With a PhD in Human Ecology, Rebecca is interested in the challenges of the relationship between human needs and the environment.
China’s top legislature has announced stronger measures on trade in wild animal species in order to reduce the risk of unregulated wildlife trade to human health. This includes an immediate and unprecedented ban on the consumption of terrestrial wild animals as food, including animals from the wild and from captive breeding facilities. Fauna & Flora International (FFI) welcomes this step and would like to see it extended to cover all trade in protected species including for medicinal consumption and display.
This move comes in the wake of the devastation of the coronavirus COVID-19 outbreak and with support from many Chinese citizens, most of whom do not consumer wildlife illegally. China has been applauded for its measures to prevent the spread of the novel virus – thought to have originated from zoonotic transmission in Wuhan’s seafood market – including the introduction of a temporary ban on all wildlife trade on 26th January.
This new decision announced on Monday 24th February, will make the ban on consumption of all wild animals for food permanent. The decision further stipulates that “where there is a need” to use wildlife for “special purposes” such as “scientific research, medicine or display”, this will be subject to “strict supervision and approval, quarantine and inspection”. Whilst the introduction of stricter controls is to be welcomed, there are concerns that this will permit continued trade in illegally-sourced species and their parts used in medicinal products, such as pangolin scales, and from protected species in private breeding facilities in China such as tigers.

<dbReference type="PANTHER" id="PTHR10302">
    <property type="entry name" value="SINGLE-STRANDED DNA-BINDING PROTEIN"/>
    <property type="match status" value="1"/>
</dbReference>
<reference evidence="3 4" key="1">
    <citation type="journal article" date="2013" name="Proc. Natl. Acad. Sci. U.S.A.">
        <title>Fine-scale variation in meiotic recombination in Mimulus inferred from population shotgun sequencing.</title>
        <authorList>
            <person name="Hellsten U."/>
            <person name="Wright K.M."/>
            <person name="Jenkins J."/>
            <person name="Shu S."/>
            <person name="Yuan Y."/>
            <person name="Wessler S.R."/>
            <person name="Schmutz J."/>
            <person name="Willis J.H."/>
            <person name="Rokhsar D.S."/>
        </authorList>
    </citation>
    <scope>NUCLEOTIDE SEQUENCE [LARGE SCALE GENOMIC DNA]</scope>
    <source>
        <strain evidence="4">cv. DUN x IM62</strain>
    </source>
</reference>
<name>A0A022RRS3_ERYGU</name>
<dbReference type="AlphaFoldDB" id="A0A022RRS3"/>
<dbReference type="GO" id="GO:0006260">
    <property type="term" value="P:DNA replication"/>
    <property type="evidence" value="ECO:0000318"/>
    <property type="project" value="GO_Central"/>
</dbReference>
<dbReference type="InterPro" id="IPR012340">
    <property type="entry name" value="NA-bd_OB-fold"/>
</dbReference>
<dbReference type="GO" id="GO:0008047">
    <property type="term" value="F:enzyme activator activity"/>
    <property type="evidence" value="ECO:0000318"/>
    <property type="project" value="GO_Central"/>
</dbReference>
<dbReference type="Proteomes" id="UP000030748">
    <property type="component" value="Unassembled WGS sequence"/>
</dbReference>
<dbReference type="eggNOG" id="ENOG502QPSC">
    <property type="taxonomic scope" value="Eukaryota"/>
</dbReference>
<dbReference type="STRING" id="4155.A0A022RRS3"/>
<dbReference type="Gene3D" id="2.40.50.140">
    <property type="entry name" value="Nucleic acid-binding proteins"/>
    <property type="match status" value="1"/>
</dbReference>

Dr Rebecca Drury, Head of Wildlife Trade at FFI, said: “FFI highly commends China’s swift decision to strengthen its legislation. We would like to see this extended to all products from protected species, and to be strongly enforced in the interests of both public health and the conservation of species threatened by illegal trade”.
In recent years, the Chinese government has taken positive steps to address wildlife trafficking, which has been crucially important in helping to protect species such as tigers, elephants and rhinos in the wild. China is also a signatory to the Convention on International Trade in Endangered Species (CITES), and is due to host the 2020 Conference of the Parties to the Convention on Biological Diversity later this year.
The action taken by China is an encouraging step forward in the fight against illegal wildlife trade. FFI has long called for governments globally to take stronger action to prevent illegal and unsustainable wildlife trade – a worldwide clampdown on the trafficking, marketing and consumption of illegal wildlife products is urgently needed.
Illegal wildlife trade has become a high-profile issue receiving global media attention, not least because of its devastating effect on populations of rhinos, elephants and other charismatic wildlife.